History of Southsea Town Council

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John Challoner

Southsea Town Council Was Abolished On St George's Day 2010

Extract from The News on March 24, 2010 - See story here

"Portsmouth City Council agreed to axe it after a postal ballot found 66 per cent of Southsea residents who voted were in favour of seeing it scrapped.

It was the third ballot over the future of the controversial council, which was set up more than a decade ago. The government overruled the previous poll, saying there was not overwhelming support for the council to be wound up. But this time, in a 24 per cent turnout, 1,148 residents wanted the council to continue to exist while 2,243 wanted it abolished.

And a change in the law means the Lib Dem-run city council now has the power to abolish the town council.It marks the end of a long battle for Conservative town councillors who fought for the council to survive.

Former town councillor Hilary Collins said: 'The Liberal Democrats may be feeling smug that they have won. 'But they will never remove the passion people felt when they were working to enhance the lives of the people in the area. 'The town council gave the people of Southsea a voice.'"

The problem it seems, was the relevance of the town council for the majority of the Southsea community. While one third of residents supported the activities of the council especially its endeavours to improve the local public realm landscape for example with street benches, over two thirds of residents were perhaps not impressed that the additional monies they were paying on top of the city's council tax were providing discernable value for money.

"The town council was set up in 1999 by residents who wanted a body to lobby the city council on local issues and protect the local area. The idea was initially supported by both Tories and Lib Dems, although the Labour-led city council was not in favour.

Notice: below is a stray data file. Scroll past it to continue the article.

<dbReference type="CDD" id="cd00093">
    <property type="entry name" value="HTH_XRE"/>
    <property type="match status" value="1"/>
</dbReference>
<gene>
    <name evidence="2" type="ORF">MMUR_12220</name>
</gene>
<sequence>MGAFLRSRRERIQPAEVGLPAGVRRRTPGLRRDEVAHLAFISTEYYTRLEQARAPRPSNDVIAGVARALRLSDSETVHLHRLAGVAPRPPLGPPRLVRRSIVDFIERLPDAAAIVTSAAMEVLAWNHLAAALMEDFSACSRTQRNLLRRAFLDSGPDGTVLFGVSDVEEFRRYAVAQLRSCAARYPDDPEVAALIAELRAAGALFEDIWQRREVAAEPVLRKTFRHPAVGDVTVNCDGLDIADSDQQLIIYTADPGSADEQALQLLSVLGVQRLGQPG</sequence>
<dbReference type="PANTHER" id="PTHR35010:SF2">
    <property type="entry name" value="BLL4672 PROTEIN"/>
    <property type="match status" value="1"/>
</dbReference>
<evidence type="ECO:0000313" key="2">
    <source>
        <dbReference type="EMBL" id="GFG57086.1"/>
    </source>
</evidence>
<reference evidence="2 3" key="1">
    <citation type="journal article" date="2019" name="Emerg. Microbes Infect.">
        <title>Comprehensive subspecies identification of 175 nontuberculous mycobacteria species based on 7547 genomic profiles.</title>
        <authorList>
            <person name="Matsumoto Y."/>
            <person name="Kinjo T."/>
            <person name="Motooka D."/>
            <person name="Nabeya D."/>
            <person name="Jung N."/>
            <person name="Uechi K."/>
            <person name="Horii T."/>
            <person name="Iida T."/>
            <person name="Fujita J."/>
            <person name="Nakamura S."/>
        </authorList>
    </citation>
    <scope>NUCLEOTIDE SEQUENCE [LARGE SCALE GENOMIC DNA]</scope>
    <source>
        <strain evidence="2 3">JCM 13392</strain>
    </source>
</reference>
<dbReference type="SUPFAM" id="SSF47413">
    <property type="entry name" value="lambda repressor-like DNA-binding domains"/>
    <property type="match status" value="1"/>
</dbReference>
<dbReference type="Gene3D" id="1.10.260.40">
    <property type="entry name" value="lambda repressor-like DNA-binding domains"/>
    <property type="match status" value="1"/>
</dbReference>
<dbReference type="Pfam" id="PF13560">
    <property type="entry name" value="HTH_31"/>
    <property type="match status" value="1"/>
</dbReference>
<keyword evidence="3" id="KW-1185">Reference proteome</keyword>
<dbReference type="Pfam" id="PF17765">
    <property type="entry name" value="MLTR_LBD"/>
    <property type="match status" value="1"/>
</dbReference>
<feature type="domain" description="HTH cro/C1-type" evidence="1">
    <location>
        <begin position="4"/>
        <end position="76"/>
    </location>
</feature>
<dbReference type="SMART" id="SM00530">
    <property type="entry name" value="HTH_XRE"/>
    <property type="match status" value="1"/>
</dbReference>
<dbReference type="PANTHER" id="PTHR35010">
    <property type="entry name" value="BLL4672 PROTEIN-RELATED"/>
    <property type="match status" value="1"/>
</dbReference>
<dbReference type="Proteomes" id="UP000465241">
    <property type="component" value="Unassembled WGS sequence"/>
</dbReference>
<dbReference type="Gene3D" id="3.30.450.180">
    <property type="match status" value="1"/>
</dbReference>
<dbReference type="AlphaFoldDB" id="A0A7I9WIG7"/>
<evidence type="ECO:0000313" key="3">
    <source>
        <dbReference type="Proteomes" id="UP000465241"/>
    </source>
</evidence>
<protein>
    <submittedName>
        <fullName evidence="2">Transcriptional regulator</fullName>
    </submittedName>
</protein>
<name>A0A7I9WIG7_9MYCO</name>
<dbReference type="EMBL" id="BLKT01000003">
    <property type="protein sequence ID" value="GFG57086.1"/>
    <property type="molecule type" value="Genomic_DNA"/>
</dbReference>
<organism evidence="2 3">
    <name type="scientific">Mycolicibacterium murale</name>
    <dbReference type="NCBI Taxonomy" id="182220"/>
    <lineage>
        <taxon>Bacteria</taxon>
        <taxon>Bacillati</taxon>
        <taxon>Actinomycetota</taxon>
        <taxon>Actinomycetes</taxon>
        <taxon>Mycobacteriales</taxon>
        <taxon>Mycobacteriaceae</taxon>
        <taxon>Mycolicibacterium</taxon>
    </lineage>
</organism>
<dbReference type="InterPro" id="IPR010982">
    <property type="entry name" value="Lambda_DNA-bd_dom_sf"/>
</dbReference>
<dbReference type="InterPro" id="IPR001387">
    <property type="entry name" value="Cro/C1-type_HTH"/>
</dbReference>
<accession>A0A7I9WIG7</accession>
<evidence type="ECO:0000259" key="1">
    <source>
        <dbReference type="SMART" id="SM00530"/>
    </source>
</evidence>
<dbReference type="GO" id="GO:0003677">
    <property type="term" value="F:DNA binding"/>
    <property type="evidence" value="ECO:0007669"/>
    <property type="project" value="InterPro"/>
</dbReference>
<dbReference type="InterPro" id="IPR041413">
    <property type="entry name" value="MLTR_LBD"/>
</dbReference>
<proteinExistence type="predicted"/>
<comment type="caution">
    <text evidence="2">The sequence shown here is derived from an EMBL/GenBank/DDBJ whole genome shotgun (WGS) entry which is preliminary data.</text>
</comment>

The council charged a precept of between 10 and 20 a year, which Southsea residents paid on top of Portsmouth council tax. In return the town council had offices in Clarendon Road which were open to the public, and paid for community schemes. But the Lib Dems soon changed their stance on the town council and declared it was a waste of cash. When they won control in 2007 weren’t content to implement minor cost cutting measures like removing water coolers from their various offices, they actually sold the offices, scrapped the precept and gave away the council's money!

Lib Dem city council leader Gerald Vernon-Jackson said: 'The people of Southsea have said they do not want the town council. 'I think it is right that we listen to them.'

All Lib Dem city councillors voted in favour of abolishing the council, as well as Tory councillor Luke Stubbs. The rest of the Conservative group refused to vote. Southsea Town Council was finally abolished for good on April 23, 2010 - St George's Day."